I am trying the rings and medals as embellishments for polymer bangle bracelets.  I also used some pre-made gear charms.

I am also fooling around with bronze metal clay.  The picture on the right shows torch-fired Prometheus Clay on the left and kiln-fired BRONZclay on the right.

Next: I’m going to try to make my own gear embellishments using Five Star metal bronze clay Something good is bound to emerge.  I hope.   That’s usually what happens when I fool around long enough.

Looking for Inspiration? Try a Flea Market

Spring is when the outdoor flea markets spring up in Philadelphia.  My favorite Saturday activity is to take long walks through the neighborhoods and hit house sales, sidewalk sales, and flea markets on my way.  I usually look for household items I might need at sidewalk sales.  Estate sales are especially interesting because they are usually held in affluent neighborhoods and you get to see some pretty impressive homes from the inside as well as antiques and art.  You also learn that money does not always equal taste, but we knew that already, didn’t we?

Flea markets are fun because the sellers are generally pretty friendly in my experience and some are eager to talk about their wares even if you don’t buy.  They’re a place to learn, meet people, and relax.

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John S. Whitney, Jr. has a clever way of attracting buyers to his table filled with antique art and jewelry.  He also sells from his store, the Nue Gallery, in Lansdown, PA.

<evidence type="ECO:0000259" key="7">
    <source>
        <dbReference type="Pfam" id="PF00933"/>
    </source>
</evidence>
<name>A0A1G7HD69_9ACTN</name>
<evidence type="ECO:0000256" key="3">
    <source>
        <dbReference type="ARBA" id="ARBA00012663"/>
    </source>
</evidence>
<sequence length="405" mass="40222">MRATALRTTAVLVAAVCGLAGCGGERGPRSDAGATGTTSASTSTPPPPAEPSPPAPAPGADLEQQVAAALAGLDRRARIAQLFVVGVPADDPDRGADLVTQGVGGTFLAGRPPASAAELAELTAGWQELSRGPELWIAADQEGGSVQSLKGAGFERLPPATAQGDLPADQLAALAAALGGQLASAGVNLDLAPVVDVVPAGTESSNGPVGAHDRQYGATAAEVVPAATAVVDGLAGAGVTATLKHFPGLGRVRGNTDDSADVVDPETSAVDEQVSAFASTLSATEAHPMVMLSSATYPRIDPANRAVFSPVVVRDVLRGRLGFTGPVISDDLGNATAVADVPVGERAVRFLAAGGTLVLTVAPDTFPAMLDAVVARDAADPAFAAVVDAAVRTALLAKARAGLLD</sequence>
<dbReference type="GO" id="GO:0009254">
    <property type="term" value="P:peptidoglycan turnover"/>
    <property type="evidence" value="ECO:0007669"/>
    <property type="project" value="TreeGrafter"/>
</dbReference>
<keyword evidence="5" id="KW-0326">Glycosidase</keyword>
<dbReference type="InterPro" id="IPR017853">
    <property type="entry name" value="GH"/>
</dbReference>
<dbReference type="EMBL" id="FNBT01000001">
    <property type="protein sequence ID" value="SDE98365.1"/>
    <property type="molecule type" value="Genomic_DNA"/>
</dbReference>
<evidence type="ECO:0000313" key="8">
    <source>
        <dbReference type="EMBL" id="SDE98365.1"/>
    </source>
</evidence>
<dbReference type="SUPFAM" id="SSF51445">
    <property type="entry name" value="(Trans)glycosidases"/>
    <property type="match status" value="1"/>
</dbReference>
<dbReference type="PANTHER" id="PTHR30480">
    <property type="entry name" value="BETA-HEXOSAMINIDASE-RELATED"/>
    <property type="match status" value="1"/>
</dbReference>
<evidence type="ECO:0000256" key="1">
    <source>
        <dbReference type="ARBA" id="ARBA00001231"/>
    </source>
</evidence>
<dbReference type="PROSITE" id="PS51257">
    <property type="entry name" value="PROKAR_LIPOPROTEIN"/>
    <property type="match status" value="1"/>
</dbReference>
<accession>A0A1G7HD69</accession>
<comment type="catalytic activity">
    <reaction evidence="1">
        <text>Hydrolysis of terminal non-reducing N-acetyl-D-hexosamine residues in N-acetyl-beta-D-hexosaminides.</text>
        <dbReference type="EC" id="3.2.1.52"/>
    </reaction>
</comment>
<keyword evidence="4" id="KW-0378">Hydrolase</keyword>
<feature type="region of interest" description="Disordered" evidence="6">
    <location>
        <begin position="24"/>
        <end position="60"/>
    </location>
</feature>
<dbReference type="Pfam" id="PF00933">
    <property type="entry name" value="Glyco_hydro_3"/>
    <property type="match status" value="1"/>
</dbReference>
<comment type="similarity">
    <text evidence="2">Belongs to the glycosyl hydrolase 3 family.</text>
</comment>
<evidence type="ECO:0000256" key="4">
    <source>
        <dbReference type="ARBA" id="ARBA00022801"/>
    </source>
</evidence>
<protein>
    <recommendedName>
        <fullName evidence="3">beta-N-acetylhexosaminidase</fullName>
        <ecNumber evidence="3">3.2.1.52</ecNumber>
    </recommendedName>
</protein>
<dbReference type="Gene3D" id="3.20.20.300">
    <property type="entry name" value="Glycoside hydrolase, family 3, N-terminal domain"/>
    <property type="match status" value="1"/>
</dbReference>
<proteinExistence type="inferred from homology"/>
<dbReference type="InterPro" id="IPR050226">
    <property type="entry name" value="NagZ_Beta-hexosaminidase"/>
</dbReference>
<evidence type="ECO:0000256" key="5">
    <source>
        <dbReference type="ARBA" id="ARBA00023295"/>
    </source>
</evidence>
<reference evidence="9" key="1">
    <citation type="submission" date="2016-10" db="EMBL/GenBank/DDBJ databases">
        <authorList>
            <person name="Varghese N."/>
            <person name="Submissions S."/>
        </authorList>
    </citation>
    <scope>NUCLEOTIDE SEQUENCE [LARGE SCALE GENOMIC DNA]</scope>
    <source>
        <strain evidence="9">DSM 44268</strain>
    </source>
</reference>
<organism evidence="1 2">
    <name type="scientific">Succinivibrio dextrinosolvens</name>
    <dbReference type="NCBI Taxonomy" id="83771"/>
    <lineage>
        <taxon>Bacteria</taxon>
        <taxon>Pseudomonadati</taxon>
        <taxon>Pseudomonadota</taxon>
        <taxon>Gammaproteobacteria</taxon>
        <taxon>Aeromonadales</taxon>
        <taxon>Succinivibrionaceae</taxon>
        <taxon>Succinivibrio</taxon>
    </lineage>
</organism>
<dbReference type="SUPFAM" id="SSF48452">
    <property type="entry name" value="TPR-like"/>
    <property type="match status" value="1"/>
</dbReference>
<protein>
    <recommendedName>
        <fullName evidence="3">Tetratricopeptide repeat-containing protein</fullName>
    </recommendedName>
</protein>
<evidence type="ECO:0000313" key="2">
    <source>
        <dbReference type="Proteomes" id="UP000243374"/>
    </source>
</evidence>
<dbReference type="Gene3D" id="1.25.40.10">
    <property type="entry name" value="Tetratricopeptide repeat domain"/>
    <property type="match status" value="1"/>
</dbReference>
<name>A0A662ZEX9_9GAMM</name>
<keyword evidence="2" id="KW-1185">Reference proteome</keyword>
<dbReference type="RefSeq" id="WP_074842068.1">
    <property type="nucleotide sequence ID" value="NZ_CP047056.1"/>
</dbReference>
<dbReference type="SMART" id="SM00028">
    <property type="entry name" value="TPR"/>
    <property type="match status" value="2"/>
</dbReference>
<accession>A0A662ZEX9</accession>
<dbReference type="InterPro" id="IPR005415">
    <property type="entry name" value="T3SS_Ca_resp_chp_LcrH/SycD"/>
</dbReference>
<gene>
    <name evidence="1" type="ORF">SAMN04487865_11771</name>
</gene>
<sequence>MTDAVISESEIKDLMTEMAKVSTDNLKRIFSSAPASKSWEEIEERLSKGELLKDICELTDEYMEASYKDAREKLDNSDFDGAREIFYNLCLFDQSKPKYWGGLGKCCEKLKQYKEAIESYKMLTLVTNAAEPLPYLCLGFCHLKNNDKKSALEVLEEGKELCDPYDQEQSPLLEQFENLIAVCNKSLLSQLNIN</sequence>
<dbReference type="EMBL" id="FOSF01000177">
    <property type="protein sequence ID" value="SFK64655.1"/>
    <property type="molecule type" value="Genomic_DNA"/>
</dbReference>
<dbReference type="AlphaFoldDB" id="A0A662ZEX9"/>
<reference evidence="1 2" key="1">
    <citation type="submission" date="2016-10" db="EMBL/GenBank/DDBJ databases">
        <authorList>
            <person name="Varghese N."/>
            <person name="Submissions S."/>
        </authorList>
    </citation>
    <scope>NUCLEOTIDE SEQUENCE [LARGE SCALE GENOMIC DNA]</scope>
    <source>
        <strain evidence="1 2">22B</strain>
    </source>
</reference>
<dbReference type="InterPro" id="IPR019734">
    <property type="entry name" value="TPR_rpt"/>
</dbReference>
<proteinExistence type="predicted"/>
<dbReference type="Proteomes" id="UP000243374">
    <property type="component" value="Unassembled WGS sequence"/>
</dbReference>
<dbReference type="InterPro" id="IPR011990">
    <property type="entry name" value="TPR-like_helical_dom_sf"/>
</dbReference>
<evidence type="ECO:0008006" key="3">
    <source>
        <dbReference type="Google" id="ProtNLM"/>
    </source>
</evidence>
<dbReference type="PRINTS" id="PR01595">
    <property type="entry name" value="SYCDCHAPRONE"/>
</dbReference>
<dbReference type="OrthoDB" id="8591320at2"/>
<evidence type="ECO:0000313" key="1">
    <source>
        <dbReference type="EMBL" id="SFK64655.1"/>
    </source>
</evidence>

While I don’t collect antiques or vintage items, and rarely buy jewelry,  I find plenty of inspiration at flea markets.  You will find plenty of shapes and color at flea markets, in the form of old pottery vintage clothing, brightly colored cloth, old appliances, or just plain rusty stuff.  I have found some great old tools at flea markets, but I also look for things I can incorporate into my art, like old jewelry, metal objects I can cut up and repurpose, ephemera,  or anything that I can fit into a bezel.

Here are some pictures from my last flea market foray

 

And here’s what I bought: two cheap copper cuff bracelets and two cheap brass ones.  Total, $5.00.  I plan to reuse the metal to make something new.  I also found a vendor selling cabochons and treated myself to some lovely striped jasper for another $10.00.

My Haul

The Picasso Vase

I made a Picasso vase.  Or rather, the other people in the studio started calling the vase The Picasso Vase before I ever thought of it.  Probably because of the shape which would have been impossible to achieve without the tar paper technique (which I also used to make the menorah.)